The Pull Of Gravity (2013)
It makes my soul supernova with an intergalactic glee to see how this film has really gripped the popular imagination now that is has launched into multiplexes throughout the world, it’s pretty darn rare for such an anticipated film to meet such lofty expectations, so although I have already written my review having seen the film for a second time with friends at the weekend I thought it was appropriate to briefly craft a revisit here at the Menagerie. For my money it has been one of the most debated and dissected films of the year, not exactly starved of coverage given its epoch defining technical achievements, with many critics citing the film as a return to the genesis of cinema by invoking Melies, Griffith and the purely spectacle side of the art-form which have been sorely lacking through a decade of deadening digital pyrotechnics. The numerous scientific audits have amused me as of course the Cuarón’s have been faithful to the spirit of space exploration whilst some of their shortcuts are necessarily unrealistic, as even on a second viewing I could swallow a narrative which essentially can be reduced to some vertiginous game of Frogger. The rather odd narrative flourish at one point in the film which I thought could be problematic was diminished on the second viewing (if you’ve seen it then you probably know what I’m talking about) but whilst the intention was to run a diagnostic on some of the films manufacture I found myself genuinely swept up in the story again, and although the emotional framing is a little sleight I do think you needed some arc in order to really get a satisfying splashdown.
So minor quibbles aside I’d judge this as almost a masterpiece, an unquestionable step forward for SFX in the digital wake of Avatar, I almost don’t want to know how they achieved some of those effects and movements from a technological perspective as that peek behind the curtain might spoil some of the fun (oh, OK here’s some intel), but from the dark side of that moon I’ve heard that these revelations have actually deepened fans appreciation of the film stratospheric reputation so I’m torn – in any case this mission is definitely getting a debut day Blu-Ray acquisition in 2014. I’d wager that technical Oscars across the board are guaranteed, with further nods but no wins for Bullock and Cuarón, as there is still some prejudice against this sort of thing from a best picture or acting perspective and besides, 12 Years A Slave has those categories locked down next February. Here is a instructive is a technical article I’ve sourced, and isn’t it interesting that the overall aesthetic intent was specifically looking to achieve as long a shot as possible, a gravitational reaction to the hyper cutting, serrated and frayed edges of Greengrass et al. and the still prevalent vogue of so-called ‘chaos’ cinema?
One arena I couldn’t get into before was the 3D presentation and its increasingly firm cementation as a viable format, would you Adam n’ Eve it but even the legendary bulwark against the format Mark Kermode has even reluctantly come out and said that yeah, you really do need to see this one in stereoscopic surroundings. My position has always been clear, when used appropriately the format is just as proficient, illuminating and illustrative as any other stylus in a filmmakers arsenal – sound, colour, composition, pace, figure movement, set-design, performance styles, film-stocks and treatments, and well, I could go on – as long as it’s deployment serves the story, and given that the approach in Gravity is to plunge the audience into high-orbit I think they’ve achieved their goals, and incidentally tackled the whole light-loss complaint that often provides ammunition to the detractors. Speaking of sound the soundtrack is astounding (from the UK’s Steven Price) and the sound design is a whole other continent, a fantastic addition to the jaw-dropping visual sheen, after Director mate Del Toro convinced Cuarón that his original intent to keep entire sequences silent might be scientifically accurate but alienate the wide audience he was hoping to reach. I’m also told that in the spirit of international co-operation they approached David Fincher for advice, he said they’d need to wait seven years for the technology to realise their ambitions (it took just under five) whilst James Cameron thought while it sounded fantastic it would cost $400 million – they did it for a cool hundred.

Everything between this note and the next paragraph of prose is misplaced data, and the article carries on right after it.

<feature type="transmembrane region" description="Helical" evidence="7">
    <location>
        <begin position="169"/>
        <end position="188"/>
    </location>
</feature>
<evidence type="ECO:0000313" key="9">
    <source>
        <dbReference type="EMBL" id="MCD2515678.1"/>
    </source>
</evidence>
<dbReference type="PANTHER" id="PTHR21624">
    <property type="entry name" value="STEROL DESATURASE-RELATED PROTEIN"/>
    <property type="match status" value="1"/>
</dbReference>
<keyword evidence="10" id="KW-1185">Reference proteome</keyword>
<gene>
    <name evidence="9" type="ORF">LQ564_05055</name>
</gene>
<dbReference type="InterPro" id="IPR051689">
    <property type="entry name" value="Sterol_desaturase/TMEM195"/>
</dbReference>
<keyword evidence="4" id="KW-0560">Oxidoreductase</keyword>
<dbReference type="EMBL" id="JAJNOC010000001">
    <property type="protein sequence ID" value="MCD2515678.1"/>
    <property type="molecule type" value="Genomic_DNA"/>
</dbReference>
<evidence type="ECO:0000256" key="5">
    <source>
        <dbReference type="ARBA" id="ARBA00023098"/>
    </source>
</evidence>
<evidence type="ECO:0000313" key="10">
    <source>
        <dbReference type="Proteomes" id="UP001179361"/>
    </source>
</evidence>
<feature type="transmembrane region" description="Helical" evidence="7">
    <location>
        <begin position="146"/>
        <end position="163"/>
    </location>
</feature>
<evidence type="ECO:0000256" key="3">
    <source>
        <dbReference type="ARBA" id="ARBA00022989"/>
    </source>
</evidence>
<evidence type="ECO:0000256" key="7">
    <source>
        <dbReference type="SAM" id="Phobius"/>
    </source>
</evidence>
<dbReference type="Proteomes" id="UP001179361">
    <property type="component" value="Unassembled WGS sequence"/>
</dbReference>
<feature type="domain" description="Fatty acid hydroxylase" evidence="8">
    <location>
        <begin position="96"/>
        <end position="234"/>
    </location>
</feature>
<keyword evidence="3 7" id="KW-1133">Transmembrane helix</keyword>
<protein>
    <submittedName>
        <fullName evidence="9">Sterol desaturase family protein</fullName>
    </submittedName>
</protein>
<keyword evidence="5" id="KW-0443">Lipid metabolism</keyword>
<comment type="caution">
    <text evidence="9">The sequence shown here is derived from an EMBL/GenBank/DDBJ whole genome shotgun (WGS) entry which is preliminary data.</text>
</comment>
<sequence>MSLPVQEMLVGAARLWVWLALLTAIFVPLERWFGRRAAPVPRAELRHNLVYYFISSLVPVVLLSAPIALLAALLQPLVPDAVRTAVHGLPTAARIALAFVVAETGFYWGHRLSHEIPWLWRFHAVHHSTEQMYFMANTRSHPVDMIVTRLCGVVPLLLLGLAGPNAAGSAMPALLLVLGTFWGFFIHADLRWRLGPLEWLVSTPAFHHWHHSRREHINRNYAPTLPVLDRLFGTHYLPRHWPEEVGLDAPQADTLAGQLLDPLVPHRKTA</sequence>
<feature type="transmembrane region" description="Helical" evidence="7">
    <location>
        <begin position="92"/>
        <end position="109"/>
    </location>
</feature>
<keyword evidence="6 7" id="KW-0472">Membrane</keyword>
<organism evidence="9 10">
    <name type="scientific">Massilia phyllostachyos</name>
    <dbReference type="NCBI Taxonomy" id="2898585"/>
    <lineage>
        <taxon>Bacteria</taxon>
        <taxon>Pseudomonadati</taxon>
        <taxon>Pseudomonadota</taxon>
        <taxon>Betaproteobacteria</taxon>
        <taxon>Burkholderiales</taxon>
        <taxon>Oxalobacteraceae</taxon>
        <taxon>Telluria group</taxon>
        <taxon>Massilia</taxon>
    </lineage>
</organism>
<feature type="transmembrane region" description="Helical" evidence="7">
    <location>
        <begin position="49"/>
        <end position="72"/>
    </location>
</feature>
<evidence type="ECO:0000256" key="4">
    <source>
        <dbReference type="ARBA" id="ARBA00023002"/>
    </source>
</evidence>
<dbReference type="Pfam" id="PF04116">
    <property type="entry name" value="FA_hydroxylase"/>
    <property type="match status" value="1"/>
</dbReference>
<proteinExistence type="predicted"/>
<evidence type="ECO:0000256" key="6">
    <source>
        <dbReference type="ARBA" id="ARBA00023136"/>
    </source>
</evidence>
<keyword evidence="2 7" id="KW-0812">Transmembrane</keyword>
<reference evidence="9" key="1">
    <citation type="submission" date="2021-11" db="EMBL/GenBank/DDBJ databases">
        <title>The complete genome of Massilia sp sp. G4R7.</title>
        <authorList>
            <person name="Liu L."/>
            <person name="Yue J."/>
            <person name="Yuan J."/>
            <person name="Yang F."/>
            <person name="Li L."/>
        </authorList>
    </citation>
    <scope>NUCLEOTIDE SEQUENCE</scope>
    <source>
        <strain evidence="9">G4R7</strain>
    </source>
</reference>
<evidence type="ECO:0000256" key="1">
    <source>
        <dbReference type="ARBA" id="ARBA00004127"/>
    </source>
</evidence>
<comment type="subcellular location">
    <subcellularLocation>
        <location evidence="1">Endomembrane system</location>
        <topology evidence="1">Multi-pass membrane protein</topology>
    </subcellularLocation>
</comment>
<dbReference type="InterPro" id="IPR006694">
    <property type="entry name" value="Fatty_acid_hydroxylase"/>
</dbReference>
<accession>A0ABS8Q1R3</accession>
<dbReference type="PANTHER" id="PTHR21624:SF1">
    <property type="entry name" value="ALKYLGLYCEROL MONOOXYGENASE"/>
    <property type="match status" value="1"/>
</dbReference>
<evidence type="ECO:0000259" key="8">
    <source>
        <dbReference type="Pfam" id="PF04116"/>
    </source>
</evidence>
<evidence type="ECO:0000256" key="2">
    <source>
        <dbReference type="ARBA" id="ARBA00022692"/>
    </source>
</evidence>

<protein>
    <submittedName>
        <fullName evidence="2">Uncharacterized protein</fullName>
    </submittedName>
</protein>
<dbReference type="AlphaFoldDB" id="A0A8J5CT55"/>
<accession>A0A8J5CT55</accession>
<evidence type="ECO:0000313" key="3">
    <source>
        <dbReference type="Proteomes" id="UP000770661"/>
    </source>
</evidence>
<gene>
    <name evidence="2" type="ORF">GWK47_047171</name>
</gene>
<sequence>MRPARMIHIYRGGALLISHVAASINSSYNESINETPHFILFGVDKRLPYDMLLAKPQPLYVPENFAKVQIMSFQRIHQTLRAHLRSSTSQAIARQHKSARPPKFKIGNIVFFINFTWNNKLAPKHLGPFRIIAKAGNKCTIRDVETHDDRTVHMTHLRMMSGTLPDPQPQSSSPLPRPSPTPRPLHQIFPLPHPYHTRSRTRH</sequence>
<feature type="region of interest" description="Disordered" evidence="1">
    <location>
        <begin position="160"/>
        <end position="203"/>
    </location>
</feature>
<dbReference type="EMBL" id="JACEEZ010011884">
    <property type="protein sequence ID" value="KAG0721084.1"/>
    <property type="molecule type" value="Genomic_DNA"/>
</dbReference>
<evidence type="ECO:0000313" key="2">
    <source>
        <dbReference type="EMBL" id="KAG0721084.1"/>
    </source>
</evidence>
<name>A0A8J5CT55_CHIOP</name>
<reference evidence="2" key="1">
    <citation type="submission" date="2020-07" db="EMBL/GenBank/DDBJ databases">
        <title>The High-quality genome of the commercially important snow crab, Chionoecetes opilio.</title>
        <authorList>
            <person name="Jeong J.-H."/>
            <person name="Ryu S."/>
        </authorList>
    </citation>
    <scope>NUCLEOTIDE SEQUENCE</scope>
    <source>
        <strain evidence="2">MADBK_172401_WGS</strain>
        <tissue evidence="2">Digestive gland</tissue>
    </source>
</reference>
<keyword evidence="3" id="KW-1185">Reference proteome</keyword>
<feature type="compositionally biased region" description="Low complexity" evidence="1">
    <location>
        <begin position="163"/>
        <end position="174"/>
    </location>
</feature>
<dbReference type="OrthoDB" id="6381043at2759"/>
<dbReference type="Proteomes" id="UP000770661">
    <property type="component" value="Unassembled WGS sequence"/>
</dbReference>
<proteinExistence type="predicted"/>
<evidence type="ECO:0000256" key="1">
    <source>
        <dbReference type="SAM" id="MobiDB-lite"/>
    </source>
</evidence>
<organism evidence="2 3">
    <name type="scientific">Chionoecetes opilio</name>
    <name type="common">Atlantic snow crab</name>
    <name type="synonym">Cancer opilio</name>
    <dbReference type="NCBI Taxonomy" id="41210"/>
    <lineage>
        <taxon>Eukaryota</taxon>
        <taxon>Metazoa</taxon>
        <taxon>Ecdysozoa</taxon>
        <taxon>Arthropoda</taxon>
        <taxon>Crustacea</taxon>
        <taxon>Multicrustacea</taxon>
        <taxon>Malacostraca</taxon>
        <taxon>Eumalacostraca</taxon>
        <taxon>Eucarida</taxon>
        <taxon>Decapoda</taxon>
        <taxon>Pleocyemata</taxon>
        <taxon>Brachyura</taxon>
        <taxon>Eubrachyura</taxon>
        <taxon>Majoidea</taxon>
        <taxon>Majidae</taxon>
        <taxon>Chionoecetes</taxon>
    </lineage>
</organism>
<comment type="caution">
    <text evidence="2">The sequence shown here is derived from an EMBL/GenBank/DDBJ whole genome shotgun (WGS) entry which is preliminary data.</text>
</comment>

In terms of the films themes or assignations I don’t have much to add, I just love it when creative souls have a vision so vast, so galactic that the technology itself to represent that imagination needs to be constructed in order to be achieved. It’s a process of discovery and experimentation which in turn shapes the designs and the final piece, as reading around some of this films five-year history has deeply reminded me of the similar gestation period and organic evolution of Kubrick’s 2001. Simple and pure human ingenuity, a sense of spirit, perseverance and endurance which can be considered a meta level component of the film itself. So finally I have been amused to see that co-screenwriter Jonas Cuarón has filmed the reverse scene of one portion of the film which should be interesting, and here is a fantastic discussion with Emmanuel Lubezki whom is one of the great cinematographers of our fragile new millennium. Some of the smarter reviews I’ve consumed have remarked on the film’s interior qualities, of how this is a tale shining with a sense of cool melancholia, both with a sobering austere reduction of our attempts to conquer this impossible horizon and a programme which looks inward and back to a return to Earth, rather than outward to the infinite cosmos and the stars. The padded gauntlet has clearly been thrown down for 21st century filmmaking, a film marrying ideals of survival and loss under the digital infrastructue of modern cinema – so over to you Jim and J.J. for 2015 eh?…..